Growing up, I can remember watching the now infamous anti-drug commercial with the hot skillet and cracking egg. “This is your brain. This is your brain on drugs,” warned the ominous voice-over guy as the freshly cracked egg popped and sizzled in the skillet’s immense heat. But according to a fascinating new study, the retro commercial may be in need of a serious overhaul. Instead of saying, “This is your brain on drugs”, the commercial should be declaring, “This is your brain on a high fat diet.”
The study, which was printed recently in eNeuro, a journal published by the Society for Neuroscience, suggests there is a strong link between high fat diets in childhood and addictive behavior in adults. And while the study seems to correlate with past studies that also warn of poor food choices and addictive behaviors, this study focused solely on fat as the main culprit, whereas other studies focused on sugar.
Rats were the test subjects of the recent study, but a unique similarity between rat brains and human brains means the study’s results are likely to apply to humans as well. During the study, researchers fed rats either a high fat diet or a normal lab diet throughout their childhood and adolescent years. Researchers then gave the rats amphetamine, a common stimulant found in many drugs that is also a precursor to dopamine production in the brain.
Dopamine is directly related to the brain’s pleasure-seeking and reward systems.
Researchers discovered that rats that were fed a high fat diet experienced a change in brain cell dopamine function in two key areas of the brain associated with addiction. Additionally, these same rats showed signs of increased sensitivity to amphetamine, suggesting they were becoming accustomed to having the stimulant present in their system. Ultimately, researchers determined that eating a high fat diet during childhood or adolescence predisposes one’s brain to addiction later in life, primarily because fat helps sensitize the brain’s reward system.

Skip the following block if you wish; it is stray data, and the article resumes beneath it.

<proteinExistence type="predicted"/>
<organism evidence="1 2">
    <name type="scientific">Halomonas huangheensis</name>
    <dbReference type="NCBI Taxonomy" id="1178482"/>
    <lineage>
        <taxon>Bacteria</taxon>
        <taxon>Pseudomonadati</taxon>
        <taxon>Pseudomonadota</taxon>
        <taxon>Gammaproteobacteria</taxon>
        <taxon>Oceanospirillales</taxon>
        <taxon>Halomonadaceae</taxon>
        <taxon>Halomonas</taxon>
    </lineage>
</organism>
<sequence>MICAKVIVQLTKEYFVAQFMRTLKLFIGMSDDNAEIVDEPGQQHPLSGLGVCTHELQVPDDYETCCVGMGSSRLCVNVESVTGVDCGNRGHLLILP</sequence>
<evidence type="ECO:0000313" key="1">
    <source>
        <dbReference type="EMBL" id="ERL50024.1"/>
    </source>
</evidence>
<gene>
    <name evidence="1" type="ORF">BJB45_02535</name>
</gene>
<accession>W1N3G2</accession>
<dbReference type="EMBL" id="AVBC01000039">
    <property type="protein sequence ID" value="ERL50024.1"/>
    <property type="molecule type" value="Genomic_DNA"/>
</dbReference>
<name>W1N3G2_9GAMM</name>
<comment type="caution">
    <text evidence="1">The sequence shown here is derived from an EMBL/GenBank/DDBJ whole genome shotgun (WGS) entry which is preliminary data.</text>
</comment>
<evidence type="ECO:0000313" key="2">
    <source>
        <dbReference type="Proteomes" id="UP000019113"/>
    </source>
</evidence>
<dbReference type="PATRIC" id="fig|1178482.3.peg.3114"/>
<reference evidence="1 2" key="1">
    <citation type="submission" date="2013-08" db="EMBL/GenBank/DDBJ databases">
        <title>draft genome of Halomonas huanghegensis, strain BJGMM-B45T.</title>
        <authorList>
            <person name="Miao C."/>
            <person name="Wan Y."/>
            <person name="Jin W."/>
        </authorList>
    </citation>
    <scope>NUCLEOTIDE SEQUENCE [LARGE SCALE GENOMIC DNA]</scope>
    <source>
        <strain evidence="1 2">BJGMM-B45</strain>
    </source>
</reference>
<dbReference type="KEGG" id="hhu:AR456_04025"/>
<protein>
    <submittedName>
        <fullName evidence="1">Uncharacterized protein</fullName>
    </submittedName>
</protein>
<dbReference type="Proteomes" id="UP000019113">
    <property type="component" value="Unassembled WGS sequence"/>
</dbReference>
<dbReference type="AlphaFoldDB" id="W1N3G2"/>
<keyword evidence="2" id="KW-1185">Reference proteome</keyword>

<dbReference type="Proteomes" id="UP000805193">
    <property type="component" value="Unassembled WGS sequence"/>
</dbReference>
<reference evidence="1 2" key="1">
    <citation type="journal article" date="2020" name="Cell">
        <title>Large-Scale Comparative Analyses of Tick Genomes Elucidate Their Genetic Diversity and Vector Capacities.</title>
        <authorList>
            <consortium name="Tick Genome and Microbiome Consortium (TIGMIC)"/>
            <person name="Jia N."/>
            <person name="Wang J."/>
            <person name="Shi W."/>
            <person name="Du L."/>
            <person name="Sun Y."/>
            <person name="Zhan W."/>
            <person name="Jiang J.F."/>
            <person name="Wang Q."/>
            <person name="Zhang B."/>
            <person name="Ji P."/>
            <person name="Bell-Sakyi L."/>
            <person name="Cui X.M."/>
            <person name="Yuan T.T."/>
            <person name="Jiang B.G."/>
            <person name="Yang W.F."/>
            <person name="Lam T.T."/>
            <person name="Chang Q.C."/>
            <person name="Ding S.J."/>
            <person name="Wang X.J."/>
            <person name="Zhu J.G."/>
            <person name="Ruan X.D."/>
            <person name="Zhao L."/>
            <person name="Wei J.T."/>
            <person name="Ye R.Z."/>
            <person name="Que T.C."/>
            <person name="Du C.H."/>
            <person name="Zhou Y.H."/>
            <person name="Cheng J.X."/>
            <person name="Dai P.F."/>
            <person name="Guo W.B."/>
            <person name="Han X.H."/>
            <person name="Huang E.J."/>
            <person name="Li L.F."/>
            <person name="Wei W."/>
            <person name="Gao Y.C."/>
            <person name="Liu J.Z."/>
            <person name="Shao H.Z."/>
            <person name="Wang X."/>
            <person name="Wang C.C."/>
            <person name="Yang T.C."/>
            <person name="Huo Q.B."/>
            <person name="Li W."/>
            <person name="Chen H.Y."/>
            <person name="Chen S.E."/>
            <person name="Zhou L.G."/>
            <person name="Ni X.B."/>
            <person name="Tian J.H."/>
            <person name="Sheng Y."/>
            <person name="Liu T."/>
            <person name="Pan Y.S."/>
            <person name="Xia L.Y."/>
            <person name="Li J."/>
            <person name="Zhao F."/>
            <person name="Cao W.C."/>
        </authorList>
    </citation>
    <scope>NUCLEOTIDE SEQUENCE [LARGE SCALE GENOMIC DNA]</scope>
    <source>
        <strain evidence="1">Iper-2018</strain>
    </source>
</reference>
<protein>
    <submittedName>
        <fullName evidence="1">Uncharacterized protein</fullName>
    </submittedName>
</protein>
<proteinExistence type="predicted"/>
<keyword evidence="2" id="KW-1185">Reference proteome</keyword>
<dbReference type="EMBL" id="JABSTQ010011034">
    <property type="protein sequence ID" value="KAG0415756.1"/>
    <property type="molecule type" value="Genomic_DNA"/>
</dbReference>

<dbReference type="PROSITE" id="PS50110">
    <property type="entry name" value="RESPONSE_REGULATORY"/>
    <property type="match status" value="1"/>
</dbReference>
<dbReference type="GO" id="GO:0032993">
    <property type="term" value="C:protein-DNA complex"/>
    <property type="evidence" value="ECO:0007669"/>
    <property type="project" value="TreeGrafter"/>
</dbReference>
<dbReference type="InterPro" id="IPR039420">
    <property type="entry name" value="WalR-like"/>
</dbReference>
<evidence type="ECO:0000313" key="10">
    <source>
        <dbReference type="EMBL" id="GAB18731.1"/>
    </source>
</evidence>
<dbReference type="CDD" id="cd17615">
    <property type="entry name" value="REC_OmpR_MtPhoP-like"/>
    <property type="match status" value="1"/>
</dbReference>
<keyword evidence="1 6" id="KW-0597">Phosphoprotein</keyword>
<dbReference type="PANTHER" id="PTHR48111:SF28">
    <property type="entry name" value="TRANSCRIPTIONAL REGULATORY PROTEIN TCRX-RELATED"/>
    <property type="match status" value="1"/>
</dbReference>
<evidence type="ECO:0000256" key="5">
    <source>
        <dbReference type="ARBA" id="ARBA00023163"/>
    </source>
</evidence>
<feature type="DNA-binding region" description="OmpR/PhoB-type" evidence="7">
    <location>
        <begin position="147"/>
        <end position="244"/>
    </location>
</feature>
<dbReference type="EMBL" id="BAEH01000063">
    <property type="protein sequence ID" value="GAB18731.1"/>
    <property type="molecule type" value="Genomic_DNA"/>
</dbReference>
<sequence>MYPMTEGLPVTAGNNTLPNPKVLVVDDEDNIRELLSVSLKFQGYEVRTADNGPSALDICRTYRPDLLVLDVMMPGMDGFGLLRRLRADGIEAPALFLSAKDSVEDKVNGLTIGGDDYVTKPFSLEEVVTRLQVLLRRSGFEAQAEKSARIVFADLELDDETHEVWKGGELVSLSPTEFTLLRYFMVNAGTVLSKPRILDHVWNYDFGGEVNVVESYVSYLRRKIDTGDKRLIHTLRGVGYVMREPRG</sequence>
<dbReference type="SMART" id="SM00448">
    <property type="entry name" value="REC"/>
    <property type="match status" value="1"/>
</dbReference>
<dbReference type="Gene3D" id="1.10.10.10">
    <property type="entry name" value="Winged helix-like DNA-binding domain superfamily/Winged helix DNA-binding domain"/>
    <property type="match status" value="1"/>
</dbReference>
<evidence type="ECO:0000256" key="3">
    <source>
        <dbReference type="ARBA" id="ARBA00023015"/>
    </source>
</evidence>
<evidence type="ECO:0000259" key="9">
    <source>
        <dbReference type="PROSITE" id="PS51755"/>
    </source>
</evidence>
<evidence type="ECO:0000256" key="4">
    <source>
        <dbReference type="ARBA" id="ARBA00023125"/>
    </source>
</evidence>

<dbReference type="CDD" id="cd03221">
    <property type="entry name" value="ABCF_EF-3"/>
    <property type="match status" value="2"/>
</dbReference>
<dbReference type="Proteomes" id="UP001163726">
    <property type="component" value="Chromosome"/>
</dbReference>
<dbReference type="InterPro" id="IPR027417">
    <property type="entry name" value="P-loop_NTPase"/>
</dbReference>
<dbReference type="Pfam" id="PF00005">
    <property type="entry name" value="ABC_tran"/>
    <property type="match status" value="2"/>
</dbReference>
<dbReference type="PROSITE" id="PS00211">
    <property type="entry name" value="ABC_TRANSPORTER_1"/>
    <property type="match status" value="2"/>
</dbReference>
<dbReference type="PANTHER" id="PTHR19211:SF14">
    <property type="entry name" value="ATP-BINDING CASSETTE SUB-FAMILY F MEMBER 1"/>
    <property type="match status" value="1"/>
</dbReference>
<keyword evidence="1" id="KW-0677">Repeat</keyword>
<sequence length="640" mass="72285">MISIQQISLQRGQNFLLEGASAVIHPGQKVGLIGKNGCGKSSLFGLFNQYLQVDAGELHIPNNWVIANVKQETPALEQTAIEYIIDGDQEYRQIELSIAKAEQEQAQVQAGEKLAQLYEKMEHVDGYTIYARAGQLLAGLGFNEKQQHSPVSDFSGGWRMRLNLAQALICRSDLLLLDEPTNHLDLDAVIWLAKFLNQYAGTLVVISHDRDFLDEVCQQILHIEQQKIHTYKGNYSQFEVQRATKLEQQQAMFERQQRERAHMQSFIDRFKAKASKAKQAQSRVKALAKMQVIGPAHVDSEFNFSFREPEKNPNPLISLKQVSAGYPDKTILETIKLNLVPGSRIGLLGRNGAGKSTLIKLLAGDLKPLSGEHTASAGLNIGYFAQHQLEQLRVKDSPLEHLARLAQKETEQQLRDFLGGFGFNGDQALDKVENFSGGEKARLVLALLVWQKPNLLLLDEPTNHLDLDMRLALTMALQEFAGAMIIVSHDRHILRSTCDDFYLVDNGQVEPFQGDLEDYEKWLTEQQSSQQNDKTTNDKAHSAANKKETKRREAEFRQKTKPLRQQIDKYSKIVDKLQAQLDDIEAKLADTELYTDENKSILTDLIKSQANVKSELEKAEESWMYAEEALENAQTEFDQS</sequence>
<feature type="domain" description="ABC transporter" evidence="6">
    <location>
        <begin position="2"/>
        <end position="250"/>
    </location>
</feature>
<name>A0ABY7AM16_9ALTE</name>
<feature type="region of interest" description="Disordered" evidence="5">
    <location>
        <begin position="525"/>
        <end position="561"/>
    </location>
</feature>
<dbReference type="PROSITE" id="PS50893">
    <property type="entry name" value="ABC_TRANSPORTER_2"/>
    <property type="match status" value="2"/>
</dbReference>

The neurological and behavioral differences seen in this study are particularly noteworthy because they suggest the brain’s dopamine system responds in a similar way to both illegal drugs and high amounts of dietary fat. And since the dopamine system continues to develop throughout adolescence, the study suggests that what a person eats when they’re 19 or younger has a potentially significant effect on their addiction risk later in life.
To be clear, the fats used in the study were “bad fats”, also known as saturated or artificial trans fats, which are commonly found in processed foods, baked goods, ice creams, packaged snacks, chips, microwave popcorn, fast food items and margarine. As for unsaturated “good fats”, like those found in vegetable and fish oils, flaxseeds, walnuts, and many of our Smart for Life® products, the U.S. Department of Agriculture recommends that both children and adults get between 25 to 35 percent of their daily calories from these types of fats.
While the recent study on high fat diets and addictive behavior is the only one of its kind to be conducted thus far, its results show strong enough evidence to warrant further studies, and to make us all take a closer look at what we allow our children to eat on a regular basis.
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